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Francois Boucher Was A French Painter English Literature Essay

Paper Type: Free Essay Subject: English Literature
Wordcount: 2499 words Published: 1st Jan 2015

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Francois Boucher was a French painter who lived between 29th September 1703 and 30th May 1770. He was also known as a proponent of the Rococo taste and known for voluptuous and idyllic paintings on the standard themes, well decorative allegories which represent the pastoral or arts occupations, aimed as a type of the two-dimensional furniture. Francois has also been able to paint various portraits of his own illustrious patroness named Madame de Pompadour (Hyde & Melissa, 2006).

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Francois was the most celebrated and appreciated decorative artist of 18th century because most of his personal work reflected on the Rococo style. At the age of 17, Francois started to work for Jean-Francois Cars who was an engraver. Within only three years in the business, he was able to win Grand Prix de Rome the elite. He later went to study in Italy and upon return he was taken in to Academie de peinture et de sculpture being a historical painter and thereafter in 1734 he became a full member of faculty. He later advanced from a professor to the Rector of the Academy as he continued to accelerate in his career (Mellissa & Francois, 2006).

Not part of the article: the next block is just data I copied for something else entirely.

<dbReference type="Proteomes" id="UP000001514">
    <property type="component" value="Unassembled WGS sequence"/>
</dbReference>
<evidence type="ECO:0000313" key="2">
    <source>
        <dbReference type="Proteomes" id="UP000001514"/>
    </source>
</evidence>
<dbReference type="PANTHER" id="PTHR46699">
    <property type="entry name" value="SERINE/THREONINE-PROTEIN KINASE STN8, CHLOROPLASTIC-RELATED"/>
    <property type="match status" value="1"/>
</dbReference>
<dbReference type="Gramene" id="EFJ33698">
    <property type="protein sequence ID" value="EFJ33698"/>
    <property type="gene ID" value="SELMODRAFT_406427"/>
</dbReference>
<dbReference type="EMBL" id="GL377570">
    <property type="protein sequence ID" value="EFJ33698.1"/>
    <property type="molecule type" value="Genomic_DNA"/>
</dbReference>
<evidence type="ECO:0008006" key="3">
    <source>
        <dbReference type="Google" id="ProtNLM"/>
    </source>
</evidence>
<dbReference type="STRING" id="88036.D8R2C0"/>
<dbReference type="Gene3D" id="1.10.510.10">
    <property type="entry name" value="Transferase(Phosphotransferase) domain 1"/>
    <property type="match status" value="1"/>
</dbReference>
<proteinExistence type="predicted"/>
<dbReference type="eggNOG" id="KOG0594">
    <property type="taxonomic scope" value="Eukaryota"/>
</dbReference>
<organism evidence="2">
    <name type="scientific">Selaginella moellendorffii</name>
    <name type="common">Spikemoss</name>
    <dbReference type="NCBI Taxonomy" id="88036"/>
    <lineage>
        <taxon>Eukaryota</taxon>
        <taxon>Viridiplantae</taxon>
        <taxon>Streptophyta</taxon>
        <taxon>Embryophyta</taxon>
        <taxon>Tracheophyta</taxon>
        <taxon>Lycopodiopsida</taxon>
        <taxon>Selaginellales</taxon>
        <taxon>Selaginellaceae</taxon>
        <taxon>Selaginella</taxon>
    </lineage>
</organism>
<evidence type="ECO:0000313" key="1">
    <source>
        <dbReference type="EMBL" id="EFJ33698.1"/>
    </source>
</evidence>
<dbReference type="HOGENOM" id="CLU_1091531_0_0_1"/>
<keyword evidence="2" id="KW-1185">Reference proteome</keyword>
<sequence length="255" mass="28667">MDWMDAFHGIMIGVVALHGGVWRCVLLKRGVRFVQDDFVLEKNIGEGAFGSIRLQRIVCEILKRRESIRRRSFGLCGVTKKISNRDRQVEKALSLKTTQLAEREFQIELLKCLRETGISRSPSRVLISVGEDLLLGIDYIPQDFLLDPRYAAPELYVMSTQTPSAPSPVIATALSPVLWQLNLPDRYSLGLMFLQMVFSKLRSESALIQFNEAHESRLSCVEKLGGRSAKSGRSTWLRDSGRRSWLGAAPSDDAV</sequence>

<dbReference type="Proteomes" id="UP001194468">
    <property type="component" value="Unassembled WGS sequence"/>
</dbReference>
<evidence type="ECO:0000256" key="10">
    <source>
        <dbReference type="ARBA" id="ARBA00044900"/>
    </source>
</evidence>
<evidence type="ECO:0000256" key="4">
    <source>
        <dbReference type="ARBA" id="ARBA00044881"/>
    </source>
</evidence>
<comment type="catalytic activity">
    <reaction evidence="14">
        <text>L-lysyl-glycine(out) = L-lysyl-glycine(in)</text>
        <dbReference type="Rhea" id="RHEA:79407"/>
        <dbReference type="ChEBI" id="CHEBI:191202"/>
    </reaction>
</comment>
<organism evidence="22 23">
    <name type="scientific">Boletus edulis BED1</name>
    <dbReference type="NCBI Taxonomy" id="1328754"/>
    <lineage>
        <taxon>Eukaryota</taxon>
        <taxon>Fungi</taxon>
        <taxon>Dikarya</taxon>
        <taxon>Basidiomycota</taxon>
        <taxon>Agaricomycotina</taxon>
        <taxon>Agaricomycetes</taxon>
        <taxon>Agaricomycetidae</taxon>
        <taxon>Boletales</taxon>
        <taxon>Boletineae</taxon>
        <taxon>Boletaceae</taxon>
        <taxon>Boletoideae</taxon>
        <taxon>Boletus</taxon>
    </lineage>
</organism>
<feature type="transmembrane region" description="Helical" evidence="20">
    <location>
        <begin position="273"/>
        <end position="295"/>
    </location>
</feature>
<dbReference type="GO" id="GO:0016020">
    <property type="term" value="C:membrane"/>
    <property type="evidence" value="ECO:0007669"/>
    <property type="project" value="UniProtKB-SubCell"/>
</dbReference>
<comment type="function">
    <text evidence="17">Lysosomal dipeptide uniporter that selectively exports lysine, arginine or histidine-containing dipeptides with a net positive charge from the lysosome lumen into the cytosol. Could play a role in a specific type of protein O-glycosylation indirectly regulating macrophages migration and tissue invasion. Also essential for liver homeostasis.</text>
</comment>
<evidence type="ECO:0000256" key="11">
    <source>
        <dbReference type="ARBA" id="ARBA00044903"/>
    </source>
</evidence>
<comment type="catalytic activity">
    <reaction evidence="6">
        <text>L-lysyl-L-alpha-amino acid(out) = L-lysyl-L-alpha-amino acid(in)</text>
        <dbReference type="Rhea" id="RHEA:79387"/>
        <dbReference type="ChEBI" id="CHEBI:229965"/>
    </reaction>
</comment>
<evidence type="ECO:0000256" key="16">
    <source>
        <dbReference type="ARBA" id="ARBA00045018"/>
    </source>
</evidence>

He then became the head of Royal Gobelins Manufactory in the year 1755 and later in 1765 he was named the first painter of the King. He was however inspired by the other artists such as Rubens and Watteau and his early works are seen to celebrate the tranquil and idyllic, and also known to portray landscape and nature with much élan. The art used by Francois portrayed scenes of specific styles of eroticism and this shows us that he forewent the conventional rural innocence typically. The mythological scenes that Francois used are known to be intimately amorous and passionate other than being traditionally epic. The mistress of King Louis XV also referred to as Marquise de Pompadour became very synonymous with the Rococo art because she was a major fan of the Boucher’s and this where we find that the theme of passionate being brought out in Francois works (Hyde, 2006).

There was a painting referred to as “The Breakfast” which was designed in 1739 and it was much of a family scene. It was an intimate family scene that earned Francois a lasting notoriety by way of private commissions earned from the wealthy and rich collectors. However during the last days of his creative works, Francois faced very serious attacks and also his own reputation because of the disapproval by Diderot who was an ever-moral person. It was argued that Francois was prostituting his own wife through the way of painting her being dark-haired and also that a painting of Blonde Odalisque was illustrating and showing the extramarital affairs of their own King (Francois, 1986).